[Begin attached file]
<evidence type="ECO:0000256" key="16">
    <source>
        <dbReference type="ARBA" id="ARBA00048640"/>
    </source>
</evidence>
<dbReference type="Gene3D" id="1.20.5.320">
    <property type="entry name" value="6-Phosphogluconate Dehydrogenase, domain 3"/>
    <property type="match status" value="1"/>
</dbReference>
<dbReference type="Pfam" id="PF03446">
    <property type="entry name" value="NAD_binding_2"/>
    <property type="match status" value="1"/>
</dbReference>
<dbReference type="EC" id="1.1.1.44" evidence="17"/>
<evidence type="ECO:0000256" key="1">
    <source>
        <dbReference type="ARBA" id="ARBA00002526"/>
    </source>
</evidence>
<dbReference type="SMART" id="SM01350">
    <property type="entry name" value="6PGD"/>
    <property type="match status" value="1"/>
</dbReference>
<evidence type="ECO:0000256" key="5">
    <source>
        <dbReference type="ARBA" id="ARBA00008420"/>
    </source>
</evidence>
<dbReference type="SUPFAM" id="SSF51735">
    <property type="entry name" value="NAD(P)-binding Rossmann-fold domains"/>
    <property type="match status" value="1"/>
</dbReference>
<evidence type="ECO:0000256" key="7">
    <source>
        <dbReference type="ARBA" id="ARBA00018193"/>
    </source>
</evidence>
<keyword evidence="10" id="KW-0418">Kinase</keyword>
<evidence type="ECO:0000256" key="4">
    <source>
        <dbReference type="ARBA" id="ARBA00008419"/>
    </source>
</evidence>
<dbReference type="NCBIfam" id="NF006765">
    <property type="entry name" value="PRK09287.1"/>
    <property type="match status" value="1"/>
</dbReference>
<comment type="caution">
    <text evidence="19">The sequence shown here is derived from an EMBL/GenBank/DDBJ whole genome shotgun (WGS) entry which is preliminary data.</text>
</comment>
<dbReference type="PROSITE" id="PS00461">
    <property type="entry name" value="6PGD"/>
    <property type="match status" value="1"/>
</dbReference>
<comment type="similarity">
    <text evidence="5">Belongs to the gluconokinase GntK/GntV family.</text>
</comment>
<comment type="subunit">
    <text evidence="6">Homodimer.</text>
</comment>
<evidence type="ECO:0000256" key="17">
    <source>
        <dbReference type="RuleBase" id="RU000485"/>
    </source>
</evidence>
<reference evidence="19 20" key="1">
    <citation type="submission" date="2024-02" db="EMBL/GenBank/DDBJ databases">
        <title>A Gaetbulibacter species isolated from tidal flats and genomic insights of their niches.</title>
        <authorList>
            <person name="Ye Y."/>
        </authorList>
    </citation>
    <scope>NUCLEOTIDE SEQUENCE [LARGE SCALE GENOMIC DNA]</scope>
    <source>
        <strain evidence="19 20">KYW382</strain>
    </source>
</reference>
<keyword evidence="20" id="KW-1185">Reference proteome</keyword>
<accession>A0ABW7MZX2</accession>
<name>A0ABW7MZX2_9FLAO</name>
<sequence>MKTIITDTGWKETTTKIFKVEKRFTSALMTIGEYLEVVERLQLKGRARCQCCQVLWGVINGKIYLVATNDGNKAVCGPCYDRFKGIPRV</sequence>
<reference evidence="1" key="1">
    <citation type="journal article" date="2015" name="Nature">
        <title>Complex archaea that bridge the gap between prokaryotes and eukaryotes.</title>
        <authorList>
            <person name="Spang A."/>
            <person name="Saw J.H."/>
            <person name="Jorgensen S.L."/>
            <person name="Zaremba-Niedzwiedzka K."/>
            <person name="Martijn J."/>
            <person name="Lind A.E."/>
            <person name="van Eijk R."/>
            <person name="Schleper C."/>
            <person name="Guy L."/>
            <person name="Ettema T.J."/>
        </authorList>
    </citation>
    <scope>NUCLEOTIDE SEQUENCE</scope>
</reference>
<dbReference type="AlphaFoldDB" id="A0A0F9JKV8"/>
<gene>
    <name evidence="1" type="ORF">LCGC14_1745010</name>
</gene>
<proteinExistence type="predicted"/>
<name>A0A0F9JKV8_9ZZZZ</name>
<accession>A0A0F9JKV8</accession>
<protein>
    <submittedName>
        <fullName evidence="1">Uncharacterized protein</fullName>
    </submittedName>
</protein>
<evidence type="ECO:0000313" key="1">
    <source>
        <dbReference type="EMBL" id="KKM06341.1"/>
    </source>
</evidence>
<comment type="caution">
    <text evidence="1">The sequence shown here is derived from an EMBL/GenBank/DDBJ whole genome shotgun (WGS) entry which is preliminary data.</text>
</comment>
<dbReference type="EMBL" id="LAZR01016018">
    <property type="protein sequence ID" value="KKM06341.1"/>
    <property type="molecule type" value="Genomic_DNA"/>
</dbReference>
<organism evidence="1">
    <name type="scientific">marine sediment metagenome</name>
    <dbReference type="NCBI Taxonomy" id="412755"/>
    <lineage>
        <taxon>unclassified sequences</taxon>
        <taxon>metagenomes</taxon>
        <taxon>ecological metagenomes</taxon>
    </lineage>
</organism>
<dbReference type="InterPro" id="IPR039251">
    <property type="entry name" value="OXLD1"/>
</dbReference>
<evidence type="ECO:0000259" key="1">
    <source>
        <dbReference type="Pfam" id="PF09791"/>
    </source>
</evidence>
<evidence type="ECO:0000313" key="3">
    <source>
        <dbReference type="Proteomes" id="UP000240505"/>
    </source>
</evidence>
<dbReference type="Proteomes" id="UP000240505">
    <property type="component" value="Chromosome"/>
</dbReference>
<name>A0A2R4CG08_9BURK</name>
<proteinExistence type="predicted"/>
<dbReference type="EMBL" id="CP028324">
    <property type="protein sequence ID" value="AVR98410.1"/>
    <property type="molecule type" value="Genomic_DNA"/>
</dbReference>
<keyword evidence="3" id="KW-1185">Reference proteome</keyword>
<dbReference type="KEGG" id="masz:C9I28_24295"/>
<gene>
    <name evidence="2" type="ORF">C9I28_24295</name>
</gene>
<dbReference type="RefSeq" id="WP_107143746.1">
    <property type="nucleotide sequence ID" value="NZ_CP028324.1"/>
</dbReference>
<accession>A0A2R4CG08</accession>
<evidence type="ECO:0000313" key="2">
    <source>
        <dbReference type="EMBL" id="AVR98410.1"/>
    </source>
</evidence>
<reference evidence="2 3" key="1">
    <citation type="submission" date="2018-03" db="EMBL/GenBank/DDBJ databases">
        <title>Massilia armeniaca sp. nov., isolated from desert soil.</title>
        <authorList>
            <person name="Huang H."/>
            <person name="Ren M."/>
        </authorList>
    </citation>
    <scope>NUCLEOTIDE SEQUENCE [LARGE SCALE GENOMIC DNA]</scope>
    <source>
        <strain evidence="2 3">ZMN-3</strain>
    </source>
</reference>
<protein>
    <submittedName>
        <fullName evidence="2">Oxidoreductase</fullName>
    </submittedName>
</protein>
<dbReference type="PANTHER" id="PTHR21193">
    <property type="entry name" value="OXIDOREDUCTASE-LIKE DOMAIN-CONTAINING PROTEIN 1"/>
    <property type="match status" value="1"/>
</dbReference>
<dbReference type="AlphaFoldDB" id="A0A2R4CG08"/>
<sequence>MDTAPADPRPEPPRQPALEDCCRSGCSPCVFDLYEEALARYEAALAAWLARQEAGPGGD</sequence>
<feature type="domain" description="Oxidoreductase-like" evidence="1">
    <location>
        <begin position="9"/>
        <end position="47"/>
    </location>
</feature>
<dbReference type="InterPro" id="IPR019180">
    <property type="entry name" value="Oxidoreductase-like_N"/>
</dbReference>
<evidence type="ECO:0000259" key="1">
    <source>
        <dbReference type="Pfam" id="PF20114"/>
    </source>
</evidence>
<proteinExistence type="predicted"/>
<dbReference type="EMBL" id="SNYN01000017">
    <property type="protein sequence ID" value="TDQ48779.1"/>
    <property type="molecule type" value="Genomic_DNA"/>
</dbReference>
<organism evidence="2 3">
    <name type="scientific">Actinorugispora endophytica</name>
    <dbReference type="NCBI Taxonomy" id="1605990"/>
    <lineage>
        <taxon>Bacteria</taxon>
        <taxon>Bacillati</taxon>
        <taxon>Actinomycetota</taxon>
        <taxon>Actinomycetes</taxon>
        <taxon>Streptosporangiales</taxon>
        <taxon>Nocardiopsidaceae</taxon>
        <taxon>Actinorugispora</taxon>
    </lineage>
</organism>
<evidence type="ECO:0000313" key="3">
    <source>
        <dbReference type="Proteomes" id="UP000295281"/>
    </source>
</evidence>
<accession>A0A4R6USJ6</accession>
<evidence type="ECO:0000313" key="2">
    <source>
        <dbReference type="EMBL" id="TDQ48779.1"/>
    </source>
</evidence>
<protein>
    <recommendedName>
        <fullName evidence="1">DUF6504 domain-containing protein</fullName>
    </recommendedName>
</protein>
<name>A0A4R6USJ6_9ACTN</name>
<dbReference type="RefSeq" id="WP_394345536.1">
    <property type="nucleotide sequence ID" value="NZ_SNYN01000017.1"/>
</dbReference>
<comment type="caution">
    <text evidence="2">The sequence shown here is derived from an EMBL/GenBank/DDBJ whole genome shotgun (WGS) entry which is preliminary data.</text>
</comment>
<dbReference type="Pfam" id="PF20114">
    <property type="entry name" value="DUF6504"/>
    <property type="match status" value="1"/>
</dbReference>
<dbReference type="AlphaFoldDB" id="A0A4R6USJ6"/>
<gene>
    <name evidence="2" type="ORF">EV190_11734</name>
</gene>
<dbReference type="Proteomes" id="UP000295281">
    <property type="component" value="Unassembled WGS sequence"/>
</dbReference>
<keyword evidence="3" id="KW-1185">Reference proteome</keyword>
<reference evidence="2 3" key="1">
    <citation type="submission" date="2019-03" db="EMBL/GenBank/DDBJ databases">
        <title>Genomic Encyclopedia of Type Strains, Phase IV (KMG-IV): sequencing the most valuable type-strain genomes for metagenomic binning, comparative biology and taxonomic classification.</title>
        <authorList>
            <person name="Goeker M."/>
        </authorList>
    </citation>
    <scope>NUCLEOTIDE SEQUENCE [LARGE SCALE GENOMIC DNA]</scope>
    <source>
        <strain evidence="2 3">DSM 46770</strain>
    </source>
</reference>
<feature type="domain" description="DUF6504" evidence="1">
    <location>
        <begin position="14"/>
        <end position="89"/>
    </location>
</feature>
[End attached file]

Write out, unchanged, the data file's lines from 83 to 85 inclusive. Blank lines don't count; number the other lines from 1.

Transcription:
    <citation type="journal article" date="2015" name="Nature">
        <title>Complex archaea that bridge the gap between prokaryotes and eukaryotes.</title>
        <authorList>